June 18, 2007

According to a new survey released by Ingenio, Inc., more than four out of five U.S. adults surveyed (85 percent) currently own a mobile phone compared to only about seven in ten (71 percent) who have a landline or home phone. Of the overwhelming majority of U.S. consumers that own a mobile phone, the study finds that only a minority of mobile phone owners (30 percent) can recall seeing or hearing an advertisement on their mobile phone in the past year. The research, conducted by Harris Interactive, strongly suggests that a dominant advertising model that caters to a growing demographic of mobile phone users has yet to emerge.

"Mobile advertising is one of the most intriguing business opportunities today," said Marc Barach, chief marketing officer, Ingenio, Inc. "Advertising on the Internet, especially pay-per-click ads served up with search results, grew to a multibillion dollar industry within a few short years. Though the mobile environment is clearly different from the PC, it presents a similar opportunity for new ad models provided that they are adapted to the specific needs of mobile users."

The survey was conducted online among 4,123 adults 18 and over in the United States. The research was commissioned by Ingenio, Inc., the pioneer and leading provider of Pay Per Call advertising, to gather a better understanding of peoples' attitudes towards, and usage of, their mobile phones.

Mobile Advertising

Nearly two-thirds of mobile phone owners (63 percent) agreed that their phone is very personal to them, and they also expressed preferences regarding the kind of mobile ads they found acceptable. Survey results show that the most favorable response was to sponsored text links that appear as a result of Internet searches (26 percent), confirming the value of returning ads relevant to the consumer's search query. This was closely followed by audio ads that play instead of ringing when waiting for someone to answer a call (21 percent), or a text message from a company (20 percent) as the type of mobile ads rated at least somewhat acceptable by at least one in five mobile phone owners.

The future for mobile advertising looks promising based on a wide variety of survey findings, including the use of cell phones for more than just making and receiving phone calls. When asked about their current and anticipated cell phone use, about half of mobile phone owners (49 percent) indicated that they are already using their phones for more than just calls, including sending and receiving text messages (36 percent), and taking, sending and receiving photos (24 percent).

Demographic Usage

Younger adults are significantly more likely than their older counterparts to own a mobile phone than a landline: among adults ages 18-34, 89 percent own a cell phone or smart phone, but only 57 percent have a landline. Additionally, younger mobile phone owners are considerably more likely to use their phones for more than just phone calls (74 percent of adults ages 18-34 versus 20 percent of those ages 55 and up) and men are more likely than women to use their phones to check email, access the Internet for something other than search and download, and find information using a search engine.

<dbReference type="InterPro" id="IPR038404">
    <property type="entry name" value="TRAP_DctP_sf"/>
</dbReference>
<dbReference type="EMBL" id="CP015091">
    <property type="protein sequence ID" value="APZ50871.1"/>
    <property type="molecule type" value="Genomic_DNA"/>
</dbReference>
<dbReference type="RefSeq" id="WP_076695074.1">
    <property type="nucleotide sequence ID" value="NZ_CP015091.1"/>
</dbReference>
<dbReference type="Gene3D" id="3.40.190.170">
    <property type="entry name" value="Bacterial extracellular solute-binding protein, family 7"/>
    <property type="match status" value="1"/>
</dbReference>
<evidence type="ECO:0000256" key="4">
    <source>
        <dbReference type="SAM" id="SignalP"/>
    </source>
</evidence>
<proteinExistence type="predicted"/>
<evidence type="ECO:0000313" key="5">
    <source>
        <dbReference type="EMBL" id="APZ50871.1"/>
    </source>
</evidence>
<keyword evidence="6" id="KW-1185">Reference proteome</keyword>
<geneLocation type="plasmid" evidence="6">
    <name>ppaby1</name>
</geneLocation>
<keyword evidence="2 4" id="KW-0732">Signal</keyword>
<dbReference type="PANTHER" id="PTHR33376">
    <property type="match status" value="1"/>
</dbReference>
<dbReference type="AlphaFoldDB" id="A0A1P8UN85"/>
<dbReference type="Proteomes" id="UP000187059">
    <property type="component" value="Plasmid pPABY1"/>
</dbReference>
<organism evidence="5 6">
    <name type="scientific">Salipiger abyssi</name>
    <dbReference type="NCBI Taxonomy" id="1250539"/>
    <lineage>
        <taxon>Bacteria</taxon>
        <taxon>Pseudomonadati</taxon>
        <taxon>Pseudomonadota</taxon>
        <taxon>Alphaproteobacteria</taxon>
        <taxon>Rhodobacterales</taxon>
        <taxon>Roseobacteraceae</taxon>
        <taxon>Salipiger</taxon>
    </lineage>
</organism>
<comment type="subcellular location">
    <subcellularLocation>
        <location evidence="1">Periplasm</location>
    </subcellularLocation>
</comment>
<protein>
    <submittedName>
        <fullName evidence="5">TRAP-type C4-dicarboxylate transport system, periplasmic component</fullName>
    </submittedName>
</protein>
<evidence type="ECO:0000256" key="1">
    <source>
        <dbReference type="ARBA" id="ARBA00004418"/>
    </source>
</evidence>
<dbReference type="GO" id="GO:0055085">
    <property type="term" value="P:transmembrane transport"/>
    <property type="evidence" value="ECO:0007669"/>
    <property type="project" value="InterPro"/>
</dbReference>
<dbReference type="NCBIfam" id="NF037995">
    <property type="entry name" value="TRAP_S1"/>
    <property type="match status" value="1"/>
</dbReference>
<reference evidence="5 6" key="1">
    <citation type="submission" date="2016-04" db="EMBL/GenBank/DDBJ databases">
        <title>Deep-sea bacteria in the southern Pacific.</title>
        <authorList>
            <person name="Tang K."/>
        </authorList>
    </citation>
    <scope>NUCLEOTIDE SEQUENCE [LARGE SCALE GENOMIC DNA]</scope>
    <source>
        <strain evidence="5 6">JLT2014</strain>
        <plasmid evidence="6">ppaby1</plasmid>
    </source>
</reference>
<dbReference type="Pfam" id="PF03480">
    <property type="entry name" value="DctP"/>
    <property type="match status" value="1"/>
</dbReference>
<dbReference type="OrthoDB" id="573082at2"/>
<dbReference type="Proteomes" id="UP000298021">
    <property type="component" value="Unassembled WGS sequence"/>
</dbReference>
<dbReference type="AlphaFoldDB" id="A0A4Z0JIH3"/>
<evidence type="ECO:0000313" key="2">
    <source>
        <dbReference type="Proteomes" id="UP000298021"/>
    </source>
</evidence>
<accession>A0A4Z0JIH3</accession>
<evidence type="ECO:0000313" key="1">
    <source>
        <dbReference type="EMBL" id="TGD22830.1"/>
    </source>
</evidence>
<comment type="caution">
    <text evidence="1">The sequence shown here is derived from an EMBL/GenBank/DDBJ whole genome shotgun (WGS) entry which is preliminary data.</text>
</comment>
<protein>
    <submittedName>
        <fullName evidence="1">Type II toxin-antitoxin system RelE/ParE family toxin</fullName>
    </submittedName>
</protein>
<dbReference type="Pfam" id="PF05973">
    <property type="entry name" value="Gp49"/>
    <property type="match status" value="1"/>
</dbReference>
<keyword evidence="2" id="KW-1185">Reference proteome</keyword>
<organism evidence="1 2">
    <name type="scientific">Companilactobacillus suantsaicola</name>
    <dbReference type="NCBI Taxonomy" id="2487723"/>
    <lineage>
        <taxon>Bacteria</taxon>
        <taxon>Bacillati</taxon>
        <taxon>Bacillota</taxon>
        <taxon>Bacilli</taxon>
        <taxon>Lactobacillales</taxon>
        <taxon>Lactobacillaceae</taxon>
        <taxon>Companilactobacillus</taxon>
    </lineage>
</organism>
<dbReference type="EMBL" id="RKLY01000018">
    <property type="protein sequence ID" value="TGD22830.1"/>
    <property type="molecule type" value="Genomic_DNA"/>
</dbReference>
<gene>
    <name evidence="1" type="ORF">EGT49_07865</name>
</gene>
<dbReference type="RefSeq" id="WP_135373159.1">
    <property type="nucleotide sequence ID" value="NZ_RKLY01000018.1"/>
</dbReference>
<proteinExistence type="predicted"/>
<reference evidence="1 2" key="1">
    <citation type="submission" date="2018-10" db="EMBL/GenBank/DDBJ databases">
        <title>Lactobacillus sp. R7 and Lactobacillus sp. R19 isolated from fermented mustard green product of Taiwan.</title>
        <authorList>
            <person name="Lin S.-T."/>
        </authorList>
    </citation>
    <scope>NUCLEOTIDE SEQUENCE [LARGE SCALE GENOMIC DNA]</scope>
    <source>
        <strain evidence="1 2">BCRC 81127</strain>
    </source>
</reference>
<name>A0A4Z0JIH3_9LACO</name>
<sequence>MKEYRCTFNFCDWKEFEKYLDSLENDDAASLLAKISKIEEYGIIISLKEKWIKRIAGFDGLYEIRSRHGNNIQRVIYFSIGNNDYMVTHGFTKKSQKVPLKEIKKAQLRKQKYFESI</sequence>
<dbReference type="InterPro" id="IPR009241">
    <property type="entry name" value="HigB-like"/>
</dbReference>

The survey also found that over the next three years, more than half of mobile phone owners (57 percent) anticipate using their phones for more than just making and receiving phone calls with younger mobile phone owners more likely than their older counterparts (75 percent of those ages 18-34 versus 33 percent of those ages 55 and up).

Top Mobile Search Categories

Finally, among those who have ever called 411 from their mobile phones, commercial (74 percent) and restaurant (72 percent) phone and address listings are the most frequently sought after types of information. This is inline with Ingenio, Inc. data that "impulse" local searches for restaurants, entertainment services and hotels currently make up two-thirds of Pay Per Call ads served on its mobile network, while the other portion is comprised of "considered" searches such as debt management and real estate. However, parallel to mobile users' stated intent to use their phones for more than just making/receiving calls in the future, mobile searchers have been shown to make more "considered" searches, for financial and real estate services, for example, and Ingenio is seeing steady growth in queries for these categories.

"An inherent difference between the mobile and PC environments is that mobile searchers want to find information and then immediately act on it," said Barach. "The mobile environment lets advertisers reach consumers at the point of decision, and an advertising model that connects the two when intent is at its highest will do for mobile what clicks did for the web."

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